Steam Game Festival 2021 February – These are the indie game demos we tried

Gare – Wednesday, February 10, 2021 3:28 PM
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If you’ve been keeping up-to-date with all the latest news about Steam and the indie game scene, you’ll know that the so-called Steam Game Festival, a digital event allowing access to hundreds of playable indie demos, ran between February 3 and 9. Naturally, we browsed and browsed until there was nowhere left to browse, and tried our hands at some of the more interesting-looking titles on offer – some of them proved to be just as pleasant as they seemed, while others were… well, disappointing, to say the least. But hey, such is life, you know? Box of chocolates and all that jazz.

So, with that out of the way, here’s my brief writeup about my experiences with the festival.

I started off with something nice and soothing – a game called Tasomachi: Behind the Twilight. To be perfectly honest, this one didn’t quite blow me away, but its charming soundtrack and colorful visuals were enough to carry me through the rather brief demo. Gameplay-wise, you’ll mostly be getting some very simple platforming with not much else to spice things up; the game certainly holds promise, but it needs to be seriously expanded upon. Still, it was a short & sweet experience I don’t regret having.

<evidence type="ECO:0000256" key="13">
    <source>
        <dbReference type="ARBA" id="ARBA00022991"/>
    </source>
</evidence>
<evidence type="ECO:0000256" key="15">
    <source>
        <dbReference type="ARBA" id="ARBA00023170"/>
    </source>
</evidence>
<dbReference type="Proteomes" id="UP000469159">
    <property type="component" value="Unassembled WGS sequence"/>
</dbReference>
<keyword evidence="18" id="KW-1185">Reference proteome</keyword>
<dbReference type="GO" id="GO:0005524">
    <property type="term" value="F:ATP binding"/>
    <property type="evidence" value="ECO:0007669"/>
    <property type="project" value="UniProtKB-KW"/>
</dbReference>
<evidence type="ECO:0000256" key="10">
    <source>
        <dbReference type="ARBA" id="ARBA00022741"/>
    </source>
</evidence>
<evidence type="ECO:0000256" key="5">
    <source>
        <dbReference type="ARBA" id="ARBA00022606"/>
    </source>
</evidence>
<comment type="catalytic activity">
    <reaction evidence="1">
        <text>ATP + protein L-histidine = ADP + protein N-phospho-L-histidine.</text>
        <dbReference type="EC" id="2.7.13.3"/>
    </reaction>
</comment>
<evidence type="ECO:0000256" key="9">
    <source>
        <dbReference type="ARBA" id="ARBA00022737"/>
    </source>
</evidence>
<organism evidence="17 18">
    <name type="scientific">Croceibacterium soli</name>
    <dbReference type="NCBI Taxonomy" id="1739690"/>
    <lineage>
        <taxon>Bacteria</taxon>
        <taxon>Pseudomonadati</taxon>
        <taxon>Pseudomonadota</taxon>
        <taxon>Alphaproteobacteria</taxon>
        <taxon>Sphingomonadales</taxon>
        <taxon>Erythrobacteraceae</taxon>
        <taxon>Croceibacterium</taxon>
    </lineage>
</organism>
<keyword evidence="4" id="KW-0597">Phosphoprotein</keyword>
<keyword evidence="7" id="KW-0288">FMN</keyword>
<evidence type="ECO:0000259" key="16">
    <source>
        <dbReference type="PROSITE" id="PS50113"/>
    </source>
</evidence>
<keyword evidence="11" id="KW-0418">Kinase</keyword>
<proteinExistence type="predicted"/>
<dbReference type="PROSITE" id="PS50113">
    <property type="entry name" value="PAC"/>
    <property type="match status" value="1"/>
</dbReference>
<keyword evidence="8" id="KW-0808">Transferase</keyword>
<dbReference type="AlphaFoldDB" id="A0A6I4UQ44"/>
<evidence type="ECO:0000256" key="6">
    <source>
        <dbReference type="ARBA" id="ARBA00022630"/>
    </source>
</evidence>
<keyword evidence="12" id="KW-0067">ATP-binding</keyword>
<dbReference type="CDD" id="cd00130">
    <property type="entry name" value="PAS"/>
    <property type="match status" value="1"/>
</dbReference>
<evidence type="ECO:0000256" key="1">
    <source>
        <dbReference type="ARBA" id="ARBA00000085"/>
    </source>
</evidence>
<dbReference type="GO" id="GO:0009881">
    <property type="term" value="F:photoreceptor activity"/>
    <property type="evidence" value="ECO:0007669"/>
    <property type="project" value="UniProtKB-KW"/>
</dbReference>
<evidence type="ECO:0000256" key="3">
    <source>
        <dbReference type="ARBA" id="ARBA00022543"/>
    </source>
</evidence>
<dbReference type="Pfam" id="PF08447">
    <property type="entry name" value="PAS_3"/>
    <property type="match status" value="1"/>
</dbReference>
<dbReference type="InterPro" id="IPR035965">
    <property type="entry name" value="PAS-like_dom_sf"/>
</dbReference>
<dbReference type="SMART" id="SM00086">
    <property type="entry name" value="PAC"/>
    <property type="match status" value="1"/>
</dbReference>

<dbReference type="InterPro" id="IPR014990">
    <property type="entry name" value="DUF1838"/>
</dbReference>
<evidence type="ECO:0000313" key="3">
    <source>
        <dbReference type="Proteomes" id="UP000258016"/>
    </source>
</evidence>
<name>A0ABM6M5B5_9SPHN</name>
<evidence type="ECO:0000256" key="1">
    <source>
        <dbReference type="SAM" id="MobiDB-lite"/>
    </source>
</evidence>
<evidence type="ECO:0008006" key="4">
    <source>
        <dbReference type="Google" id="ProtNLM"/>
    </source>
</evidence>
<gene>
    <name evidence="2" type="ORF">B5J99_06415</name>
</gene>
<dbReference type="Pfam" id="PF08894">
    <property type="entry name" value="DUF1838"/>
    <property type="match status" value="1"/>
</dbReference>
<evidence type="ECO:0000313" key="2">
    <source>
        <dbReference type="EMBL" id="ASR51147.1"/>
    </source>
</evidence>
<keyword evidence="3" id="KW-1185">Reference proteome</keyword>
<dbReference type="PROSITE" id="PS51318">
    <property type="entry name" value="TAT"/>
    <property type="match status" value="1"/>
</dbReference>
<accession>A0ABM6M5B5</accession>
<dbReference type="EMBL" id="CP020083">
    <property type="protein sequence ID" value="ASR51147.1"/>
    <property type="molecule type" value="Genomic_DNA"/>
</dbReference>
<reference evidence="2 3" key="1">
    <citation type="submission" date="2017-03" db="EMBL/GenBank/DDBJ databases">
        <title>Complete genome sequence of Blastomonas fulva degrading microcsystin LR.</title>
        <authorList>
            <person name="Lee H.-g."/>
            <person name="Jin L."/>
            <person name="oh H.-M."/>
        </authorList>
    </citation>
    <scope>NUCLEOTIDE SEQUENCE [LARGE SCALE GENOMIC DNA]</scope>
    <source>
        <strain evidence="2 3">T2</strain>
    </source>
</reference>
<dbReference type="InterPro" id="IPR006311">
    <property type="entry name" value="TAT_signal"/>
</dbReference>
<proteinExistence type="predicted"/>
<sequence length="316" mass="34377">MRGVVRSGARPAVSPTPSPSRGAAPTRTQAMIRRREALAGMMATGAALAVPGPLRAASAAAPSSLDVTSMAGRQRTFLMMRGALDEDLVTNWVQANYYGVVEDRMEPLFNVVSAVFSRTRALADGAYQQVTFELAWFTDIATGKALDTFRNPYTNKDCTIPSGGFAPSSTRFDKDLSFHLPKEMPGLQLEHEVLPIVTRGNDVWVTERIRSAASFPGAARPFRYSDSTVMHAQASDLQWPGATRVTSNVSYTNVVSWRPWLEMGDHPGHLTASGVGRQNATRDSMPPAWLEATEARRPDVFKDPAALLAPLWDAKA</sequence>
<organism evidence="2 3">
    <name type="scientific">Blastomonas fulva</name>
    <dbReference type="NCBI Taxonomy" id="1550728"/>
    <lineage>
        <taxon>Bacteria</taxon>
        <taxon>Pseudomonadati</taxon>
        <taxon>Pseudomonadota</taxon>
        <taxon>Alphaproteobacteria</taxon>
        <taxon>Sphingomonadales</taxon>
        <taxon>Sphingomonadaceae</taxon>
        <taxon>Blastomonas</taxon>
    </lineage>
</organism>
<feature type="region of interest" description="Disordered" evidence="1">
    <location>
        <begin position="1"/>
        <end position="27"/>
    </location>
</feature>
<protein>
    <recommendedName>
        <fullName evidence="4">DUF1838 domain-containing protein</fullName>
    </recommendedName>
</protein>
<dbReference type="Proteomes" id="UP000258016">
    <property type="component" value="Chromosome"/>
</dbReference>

Tasomachi: Behind the Twilight


Next up came Alisa, a retro-style horror game whose demo I recall trying last year. Still, I saw no reason not to give it another spin; I do, after all, like me some classic survival horror, and Alisa is about as classic as you can get – clearly inspired by the original Resident Evil and the old Alone in the Dark games, the story starts with you waking up in a creepy old mansion where… well… creepy things happen. Give this one a try if you’re feeling nostalgic for the dawn of the survival horror genre.

Alisa


After this, I was in the mood for a bit more action and less surviving, so I dove head-first into Foregone, a side-scrolling action-platformer where you’re a supersoldier who must fight off the invasion of monsters called the Harrow. If fast-paced action, tight controls and a lots of hackin’ & slashin’ sounds good to you, do check out Foregone.

Graven was probably my favorite demo of the bunch. Inspired by first-person classics such as Hexen and Heretic, Graven looks like a game made in 2001 – and I do mean that as a compliment. Striking visuals, a strong, dark fantasy atmosphere and satisfying weaponry – combined with magical powers – make this one a must-play for anyone looking to relive the glory days of old-school FPS titles.

Graven